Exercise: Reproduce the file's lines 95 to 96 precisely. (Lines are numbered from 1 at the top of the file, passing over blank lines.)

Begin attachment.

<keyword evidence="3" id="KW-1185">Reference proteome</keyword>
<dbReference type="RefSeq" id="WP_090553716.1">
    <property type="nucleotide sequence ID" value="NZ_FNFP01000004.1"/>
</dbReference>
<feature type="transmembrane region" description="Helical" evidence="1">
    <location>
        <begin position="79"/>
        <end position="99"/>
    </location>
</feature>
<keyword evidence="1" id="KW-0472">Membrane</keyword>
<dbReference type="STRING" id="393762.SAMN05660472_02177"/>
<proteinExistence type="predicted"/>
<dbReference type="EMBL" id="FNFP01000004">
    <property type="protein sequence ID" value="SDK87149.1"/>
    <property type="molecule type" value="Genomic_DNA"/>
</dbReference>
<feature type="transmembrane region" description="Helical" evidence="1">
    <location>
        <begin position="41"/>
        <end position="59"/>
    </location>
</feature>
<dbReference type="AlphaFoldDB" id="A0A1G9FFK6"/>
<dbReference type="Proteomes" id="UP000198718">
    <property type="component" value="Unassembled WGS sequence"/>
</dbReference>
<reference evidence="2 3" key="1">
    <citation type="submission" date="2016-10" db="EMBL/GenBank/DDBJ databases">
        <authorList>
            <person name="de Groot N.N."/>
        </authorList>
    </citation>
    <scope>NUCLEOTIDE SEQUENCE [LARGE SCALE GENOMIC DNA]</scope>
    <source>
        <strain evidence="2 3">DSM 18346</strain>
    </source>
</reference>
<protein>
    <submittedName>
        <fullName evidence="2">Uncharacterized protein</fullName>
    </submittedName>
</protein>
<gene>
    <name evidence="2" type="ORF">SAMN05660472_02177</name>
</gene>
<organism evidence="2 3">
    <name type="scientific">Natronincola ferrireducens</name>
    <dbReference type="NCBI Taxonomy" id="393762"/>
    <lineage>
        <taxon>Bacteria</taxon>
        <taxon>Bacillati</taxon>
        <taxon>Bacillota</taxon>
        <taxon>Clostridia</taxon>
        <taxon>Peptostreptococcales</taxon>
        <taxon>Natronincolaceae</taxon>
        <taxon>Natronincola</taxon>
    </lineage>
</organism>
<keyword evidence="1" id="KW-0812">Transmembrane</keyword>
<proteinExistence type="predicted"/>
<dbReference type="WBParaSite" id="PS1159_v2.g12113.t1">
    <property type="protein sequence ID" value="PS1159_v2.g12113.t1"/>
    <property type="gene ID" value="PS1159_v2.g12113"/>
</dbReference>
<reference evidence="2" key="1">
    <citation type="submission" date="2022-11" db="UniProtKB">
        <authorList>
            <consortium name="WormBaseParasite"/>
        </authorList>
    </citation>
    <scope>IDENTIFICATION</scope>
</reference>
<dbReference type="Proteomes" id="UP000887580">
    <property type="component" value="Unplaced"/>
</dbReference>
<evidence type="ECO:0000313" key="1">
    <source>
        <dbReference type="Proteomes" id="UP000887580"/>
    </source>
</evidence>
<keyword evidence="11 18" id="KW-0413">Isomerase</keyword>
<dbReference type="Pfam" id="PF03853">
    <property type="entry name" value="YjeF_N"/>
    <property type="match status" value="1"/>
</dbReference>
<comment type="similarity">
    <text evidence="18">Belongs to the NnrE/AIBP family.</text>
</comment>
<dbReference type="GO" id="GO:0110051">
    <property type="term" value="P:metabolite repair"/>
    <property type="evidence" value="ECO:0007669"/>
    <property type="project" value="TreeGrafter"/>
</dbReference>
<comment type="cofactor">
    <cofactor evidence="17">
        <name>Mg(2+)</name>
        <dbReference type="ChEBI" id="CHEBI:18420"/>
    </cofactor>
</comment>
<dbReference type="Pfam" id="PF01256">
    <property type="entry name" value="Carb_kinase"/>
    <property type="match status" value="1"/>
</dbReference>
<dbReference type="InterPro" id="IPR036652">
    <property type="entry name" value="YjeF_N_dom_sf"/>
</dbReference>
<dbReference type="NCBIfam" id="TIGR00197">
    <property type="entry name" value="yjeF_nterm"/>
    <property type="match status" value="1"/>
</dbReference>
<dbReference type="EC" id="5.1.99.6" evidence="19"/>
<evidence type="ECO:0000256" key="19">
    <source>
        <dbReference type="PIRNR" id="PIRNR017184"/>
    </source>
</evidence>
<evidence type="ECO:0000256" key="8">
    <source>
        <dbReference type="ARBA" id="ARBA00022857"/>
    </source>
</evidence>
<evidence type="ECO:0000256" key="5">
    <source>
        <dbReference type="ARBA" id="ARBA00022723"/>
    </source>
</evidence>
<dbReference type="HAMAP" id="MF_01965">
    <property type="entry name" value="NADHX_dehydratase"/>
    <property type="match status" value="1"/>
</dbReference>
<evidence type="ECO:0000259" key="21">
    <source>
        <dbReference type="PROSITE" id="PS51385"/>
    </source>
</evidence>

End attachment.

<comment type="cofactor">
    <cofactor evidence="17">